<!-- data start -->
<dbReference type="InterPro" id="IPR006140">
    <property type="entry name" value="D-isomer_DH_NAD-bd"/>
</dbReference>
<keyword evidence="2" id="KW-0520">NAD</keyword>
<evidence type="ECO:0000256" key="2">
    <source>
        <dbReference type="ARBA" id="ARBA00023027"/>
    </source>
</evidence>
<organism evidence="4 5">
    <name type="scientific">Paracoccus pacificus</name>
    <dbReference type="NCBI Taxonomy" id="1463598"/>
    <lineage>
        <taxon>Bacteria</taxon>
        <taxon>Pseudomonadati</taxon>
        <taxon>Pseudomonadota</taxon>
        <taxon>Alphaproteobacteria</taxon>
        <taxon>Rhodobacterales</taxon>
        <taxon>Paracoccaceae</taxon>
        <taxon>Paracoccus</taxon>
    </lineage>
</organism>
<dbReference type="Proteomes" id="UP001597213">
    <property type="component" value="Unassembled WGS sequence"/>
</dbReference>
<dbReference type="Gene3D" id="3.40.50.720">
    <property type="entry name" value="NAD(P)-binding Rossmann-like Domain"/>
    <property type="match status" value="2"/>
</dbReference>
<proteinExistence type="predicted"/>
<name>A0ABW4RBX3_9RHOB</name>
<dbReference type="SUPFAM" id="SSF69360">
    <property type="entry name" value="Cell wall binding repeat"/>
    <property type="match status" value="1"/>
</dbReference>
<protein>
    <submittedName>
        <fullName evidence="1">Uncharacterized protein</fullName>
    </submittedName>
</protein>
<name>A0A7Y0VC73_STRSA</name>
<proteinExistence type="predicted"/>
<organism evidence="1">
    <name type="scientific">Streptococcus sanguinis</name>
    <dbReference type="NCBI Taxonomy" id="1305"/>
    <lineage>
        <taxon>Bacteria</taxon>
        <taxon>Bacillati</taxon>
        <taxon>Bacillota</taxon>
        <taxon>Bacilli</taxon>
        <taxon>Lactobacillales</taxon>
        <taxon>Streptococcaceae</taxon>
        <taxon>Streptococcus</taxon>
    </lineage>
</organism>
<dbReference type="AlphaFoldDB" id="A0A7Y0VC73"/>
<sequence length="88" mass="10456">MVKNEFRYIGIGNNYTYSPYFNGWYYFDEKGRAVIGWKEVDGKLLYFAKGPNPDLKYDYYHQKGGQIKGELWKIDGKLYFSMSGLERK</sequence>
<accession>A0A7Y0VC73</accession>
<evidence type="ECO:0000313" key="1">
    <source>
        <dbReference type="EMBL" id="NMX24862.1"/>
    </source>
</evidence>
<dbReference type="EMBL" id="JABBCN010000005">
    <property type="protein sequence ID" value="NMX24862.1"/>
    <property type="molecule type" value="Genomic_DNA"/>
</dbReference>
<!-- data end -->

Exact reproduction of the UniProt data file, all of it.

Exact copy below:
<dbReference type="InterPro" id="IPR006140">
    <property type="entry name" value="D-isomer_DH_NAD-bd"/>
</dbReference>
<keyword evidence="2" id="KW-0520">NAD</keyword>
<evidence type="ECO:0000256" key="2">
    <source>
        <dbReference type="ARBA" id="ARBA00023027"/>
    </source>
</evidence>
<organism evidence="4 5">
    <name type="scientific">Paracoccus pacificus</name>
    <dbReference type="NCBI Taxonomy" id="1463598"/>
    <lineage>
        <taxon>Bacteria</taxon>
        <taxon>Pseudomonadati</taxon>
        <taxon>Pseudomonadota</taxon>
        <taxon>Alphaproteobacteria</taxon>
        <taxon>Rhodobacterales</taxon>
        <taxon>Paracoccaceae</taxon>
        <taxon>Paracoccus</taxon>
    </lineage>
</organism>
<dbReference type="Proteomes" id="UP001597213">
    <property type="component" value="Unassembled WGS sequence"/>
</dbReference>
<dbReference type="Gene3D" id="3.40.50.720">
    <property type="entry name" value="NAD(P)-binding Rossmann-like Domain"/>
    <property type="match status" value="2"/>
</dbReference>
<proteinExistence type="predicted"/>
<name>A0ABW4RBX3_9RHOB</name>
<dbReference type="SUPFAM" id="SSF69360">
    <property type="entry name" value="Cell wall binding repeat"/>
    <property type="match status" value="1"/>
</dbReference>
<protein>
    <submittedName>
        <fullName evidence="1">Uncharacterized protein</fullName>
    </submittedName>
</protein>
<name>A0A7Y0VC73_STRSA</name>
<proteinExistence type="predicted"/>
<organism evidence="1">
    <name type="scientific">Streptococcus sanguinis</name>
    <dbReference type="NCBI Taxonomy" id="1305"/>
    <lineage>
        <taxon>Bacteria</taxon>
        <taxon>Bacillati</taxon>
        <taxon>Bacillota</taxon>
        <taxon>Bacilli</taxon>
        <taxon>Lactobacillales</taxon>
        <taxon>Streptococcaceae</taxon>
        <taxon>Streptococcus</taxon>
    </lineage>
</organism>
<dbReference type="AlphaFoldDB" id="A0A7Y0VC73"/>
<sequence length="88" mass="10456">MVKNEFRYIGIGNNYTYSPYFNGWYYFDEKGRAVIGWKEVDGKLLYFAKGPNPDLKYDYYHQKGGQIKGELWKIDGKLYFSMSGLERK</sequence>
<accession>A0A7Y0VC73</accession>
<evidence type="ECO:0000313" key="1">
    <source>
        <dbReference type="EMBL" id="NMX24862.1"/>
    </source>
</evidence>
<dbReference type="EMBL" id="JABBCN010000005">
    <property type="protein sequence ID" value="NMX24862.1"/>
    <property type="molecule type" value="Genomic_DNA"/>
</dbReference>